Prayer is not so much an act as it is an attitude—an attitude of dependency, dependency upon God.
Let us now amplify our definition of prayer. What is prayer? Prayer is not so much an act as it is an attitude—an attitude of dependency, dependency upon God. Prayer is a confession of creature weakness, yea, of helplessness. Prayer is the acknowledgment of our need and the spreading of it before God. We do not say that this is all there is in prayer, it is not: but it is the essential, the primary element in prayer. We freely admit that we are quite unable to give a complete definition of prayer within the compass of a brief sentence, or in any number of words. Prayer is both an attitude and an act, a human act, and yet there is the Divine element in it too, and it is this which makes an exhaustive analysis impossible as well as impious to attempt. But admitting this, we do insist again that prayer is fundamentally an attitude of dependency upon God. Therefore, prayer is the very opposite of dictating to God. Because prayer is an attitude of dependency, the one who really prays is submissive, submissive to the Divine will; and submission to the Divine will means that we are content for the Lord to supply our need according to the dictates of His own sovereign pleasure. And hence it is that we say every prayer that is offered to God in this spirit is sure of meeting with an answer or response from Him.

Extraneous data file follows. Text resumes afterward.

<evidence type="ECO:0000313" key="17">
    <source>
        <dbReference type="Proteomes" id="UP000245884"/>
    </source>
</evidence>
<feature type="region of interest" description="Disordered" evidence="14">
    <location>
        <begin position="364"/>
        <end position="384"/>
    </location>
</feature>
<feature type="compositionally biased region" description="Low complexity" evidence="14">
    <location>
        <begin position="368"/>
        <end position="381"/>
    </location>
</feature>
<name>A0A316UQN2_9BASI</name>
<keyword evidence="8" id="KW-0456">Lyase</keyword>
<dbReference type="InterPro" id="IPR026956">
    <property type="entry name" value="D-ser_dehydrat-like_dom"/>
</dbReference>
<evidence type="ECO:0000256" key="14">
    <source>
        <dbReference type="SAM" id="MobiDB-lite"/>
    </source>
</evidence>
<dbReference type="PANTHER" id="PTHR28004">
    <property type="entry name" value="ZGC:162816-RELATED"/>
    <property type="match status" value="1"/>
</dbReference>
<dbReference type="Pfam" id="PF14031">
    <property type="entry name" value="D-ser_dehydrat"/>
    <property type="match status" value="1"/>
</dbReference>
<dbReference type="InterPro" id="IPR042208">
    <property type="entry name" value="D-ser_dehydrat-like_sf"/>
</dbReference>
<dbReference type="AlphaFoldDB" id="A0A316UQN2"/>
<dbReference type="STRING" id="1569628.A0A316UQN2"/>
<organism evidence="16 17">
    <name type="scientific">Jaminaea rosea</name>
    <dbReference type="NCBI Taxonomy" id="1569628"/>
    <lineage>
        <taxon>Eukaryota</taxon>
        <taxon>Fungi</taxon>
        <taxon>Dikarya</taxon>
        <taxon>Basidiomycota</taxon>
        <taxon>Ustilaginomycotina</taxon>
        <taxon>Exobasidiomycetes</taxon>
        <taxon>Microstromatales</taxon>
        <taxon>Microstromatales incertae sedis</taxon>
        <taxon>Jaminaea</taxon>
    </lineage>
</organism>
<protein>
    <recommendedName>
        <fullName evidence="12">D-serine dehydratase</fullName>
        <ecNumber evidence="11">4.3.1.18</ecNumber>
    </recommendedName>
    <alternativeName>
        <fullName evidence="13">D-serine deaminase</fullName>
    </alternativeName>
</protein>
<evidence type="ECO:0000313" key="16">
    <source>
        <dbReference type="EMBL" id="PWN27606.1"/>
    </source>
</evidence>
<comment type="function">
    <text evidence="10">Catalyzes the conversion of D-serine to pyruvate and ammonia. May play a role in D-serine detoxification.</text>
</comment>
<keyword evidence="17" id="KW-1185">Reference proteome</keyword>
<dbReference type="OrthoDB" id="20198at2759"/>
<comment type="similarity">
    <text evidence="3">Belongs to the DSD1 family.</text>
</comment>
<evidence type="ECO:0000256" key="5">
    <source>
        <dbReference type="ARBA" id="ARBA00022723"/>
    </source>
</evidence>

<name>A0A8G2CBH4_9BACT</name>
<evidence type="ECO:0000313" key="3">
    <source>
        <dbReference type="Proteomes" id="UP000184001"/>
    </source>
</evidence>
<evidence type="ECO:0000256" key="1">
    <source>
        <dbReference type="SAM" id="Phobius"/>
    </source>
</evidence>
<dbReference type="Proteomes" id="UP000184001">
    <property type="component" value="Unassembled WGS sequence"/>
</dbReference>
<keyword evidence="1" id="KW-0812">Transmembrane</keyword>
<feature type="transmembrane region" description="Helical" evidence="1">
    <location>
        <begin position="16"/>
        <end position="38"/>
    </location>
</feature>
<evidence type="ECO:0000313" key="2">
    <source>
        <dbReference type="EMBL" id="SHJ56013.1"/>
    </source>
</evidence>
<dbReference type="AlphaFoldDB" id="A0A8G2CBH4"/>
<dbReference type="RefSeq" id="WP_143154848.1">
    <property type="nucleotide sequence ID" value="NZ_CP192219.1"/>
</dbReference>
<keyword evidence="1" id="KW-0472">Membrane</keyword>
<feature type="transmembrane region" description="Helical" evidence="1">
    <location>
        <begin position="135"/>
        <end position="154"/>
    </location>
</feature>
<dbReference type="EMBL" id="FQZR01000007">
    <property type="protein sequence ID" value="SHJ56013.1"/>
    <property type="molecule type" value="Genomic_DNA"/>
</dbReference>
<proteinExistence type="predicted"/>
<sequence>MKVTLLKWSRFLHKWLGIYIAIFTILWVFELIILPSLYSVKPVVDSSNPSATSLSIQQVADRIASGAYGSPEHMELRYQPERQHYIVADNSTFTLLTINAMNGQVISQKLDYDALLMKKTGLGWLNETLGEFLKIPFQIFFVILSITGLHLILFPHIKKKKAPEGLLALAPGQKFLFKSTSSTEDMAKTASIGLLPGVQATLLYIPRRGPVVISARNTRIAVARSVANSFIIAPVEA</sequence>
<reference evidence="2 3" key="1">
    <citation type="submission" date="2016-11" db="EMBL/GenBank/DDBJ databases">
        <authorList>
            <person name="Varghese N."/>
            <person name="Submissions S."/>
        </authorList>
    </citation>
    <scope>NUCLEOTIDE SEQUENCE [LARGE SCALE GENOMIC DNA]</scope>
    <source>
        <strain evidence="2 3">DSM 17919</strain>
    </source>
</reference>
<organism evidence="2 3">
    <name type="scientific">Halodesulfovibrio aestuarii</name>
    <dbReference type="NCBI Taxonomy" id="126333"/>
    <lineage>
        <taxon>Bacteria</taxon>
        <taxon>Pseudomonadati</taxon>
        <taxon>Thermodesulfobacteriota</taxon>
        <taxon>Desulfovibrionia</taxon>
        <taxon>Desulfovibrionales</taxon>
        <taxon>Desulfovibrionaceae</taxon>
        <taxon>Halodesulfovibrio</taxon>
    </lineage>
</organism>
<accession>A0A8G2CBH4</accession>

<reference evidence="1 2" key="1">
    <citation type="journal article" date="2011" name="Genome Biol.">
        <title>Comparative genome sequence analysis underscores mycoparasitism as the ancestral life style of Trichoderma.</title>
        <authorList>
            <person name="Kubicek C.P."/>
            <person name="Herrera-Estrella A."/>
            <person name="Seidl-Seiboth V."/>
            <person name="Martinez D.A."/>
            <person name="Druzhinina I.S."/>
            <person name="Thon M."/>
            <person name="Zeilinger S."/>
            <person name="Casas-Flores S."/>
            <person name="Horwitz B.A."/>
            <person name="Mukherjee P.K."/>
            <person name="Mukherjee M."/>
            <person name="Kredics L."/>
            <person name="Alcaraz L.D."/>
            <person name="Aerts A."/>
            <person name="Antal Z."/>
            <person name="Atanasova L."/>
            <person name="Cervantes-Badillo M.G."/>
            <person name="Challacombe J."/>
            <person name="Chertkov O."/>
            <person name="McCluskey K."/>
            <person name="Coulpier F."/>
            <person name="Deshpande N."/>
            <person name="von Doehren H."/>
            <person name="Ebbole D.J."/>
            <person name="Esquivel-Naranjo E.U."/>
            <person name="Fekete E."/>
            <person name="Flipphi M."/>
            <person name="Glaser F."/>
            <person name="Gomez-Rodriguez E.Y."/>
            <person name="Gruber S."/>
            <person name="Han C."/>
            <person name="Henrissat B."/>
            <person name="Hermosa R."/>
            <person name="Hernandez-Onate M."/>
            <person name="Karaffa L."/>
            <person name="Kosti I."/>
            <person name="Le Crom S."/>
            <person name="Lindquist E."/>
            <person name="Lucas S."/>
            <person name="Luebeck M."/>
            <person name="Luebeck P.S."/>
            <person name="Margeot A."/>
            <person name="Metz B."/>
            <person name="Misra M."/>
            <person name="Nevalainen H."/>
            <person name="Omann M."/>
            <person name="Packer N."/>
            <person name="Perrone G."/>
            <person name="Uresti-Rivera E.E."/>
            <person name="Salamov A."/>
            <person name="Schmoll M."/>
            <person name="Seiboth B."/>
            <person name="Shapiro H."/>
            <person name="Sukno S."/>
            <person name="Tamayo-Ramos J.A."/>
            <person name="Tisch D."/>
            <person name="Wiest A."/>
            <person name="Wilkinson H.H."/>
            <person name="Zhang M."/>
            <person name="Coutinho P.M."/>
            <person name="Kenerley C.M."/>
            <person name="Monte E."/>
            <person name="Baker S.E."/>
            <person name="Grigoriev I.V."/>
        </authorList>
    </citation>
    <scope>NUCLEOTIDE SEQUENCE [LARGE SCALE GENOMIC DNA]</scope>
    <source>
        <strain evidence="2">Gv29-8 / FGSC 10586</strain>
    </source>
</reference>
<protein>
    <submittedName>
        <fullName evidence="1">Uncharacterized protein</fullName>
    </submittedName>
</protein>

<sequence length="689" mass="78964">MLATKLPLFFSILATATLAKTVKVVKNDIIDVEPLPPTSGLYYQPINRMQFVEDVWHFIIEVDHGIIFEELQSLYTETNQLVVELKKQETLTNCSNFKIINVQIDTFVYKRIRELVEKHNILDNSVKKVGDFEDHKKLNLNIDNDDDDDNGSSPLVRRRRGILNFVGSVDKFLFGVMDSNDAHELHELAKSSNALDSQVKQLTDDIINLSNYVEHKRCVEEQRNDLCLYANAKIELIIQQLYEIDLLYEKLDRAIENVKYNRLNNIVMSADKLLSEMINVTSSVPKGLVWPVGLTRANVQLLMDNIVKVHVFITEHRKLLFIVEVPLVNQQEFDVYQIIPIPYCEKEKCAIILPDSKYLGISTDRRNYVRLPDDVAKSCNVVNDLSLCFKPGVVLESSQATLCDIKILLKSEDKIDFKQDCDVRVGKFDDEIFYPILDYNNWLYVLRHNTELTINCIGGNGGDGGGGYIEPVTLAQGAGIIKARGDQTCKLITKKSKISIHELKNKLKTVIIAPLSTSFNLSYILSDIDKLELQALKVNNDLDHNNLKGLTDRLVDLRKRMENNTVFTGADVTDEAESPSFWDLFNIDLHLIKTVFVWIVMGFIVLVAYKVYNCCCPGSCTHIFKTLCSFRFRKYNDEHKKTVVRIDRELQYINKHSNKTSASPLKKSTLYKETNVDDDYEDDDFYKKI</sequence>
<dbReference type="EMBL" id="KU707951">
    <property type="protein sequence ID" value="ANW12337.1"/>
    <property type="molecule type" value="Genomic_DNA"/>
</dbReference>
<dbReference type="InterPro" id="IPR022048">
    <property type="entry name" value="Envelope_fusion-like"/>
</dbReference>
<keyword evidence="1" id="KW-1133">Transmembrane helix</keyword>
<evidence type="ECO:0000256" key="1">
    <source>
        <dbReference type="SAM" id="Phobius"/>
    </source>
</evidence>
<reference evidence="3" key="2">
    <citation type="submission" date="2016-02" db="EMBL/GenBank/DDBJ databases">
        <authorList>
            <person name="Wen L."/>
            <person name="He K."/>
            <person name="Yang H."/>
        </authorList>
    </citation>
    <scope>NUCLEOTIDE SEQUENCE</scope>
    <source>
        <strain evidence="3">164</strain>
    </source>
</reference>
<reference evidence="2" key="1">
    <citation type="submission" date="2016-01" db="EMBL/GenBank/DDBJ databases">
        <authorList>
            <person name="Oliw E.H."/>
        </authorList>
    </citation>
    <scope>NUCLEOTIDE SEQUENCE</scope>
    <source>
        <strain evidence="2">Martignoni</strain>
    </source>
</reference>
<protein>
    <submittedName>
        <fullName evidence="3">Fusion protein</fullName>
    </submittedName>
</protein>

Pink, A. W. (1949). The Sovereignty of God (pp. 186–187). Swengel, PA: Bible Truth Depot.
- Remember you are not a tree, that can stand alone; you are only “a branch,” and it is only while you abide in Him, as a branch, that you will flourish.
- The Sabbath is the great day for gathering in souls—it is Christ’s market-day.
- The excellency of Christ’s sufferings was not in that he suffered, but in that he was obedient in his sufferings.
- He who seeks not the Cross of Christ, seeks not the glory of Christ.
- Even the devil himself contributes in some way to the glory of God, though contrary to his wish.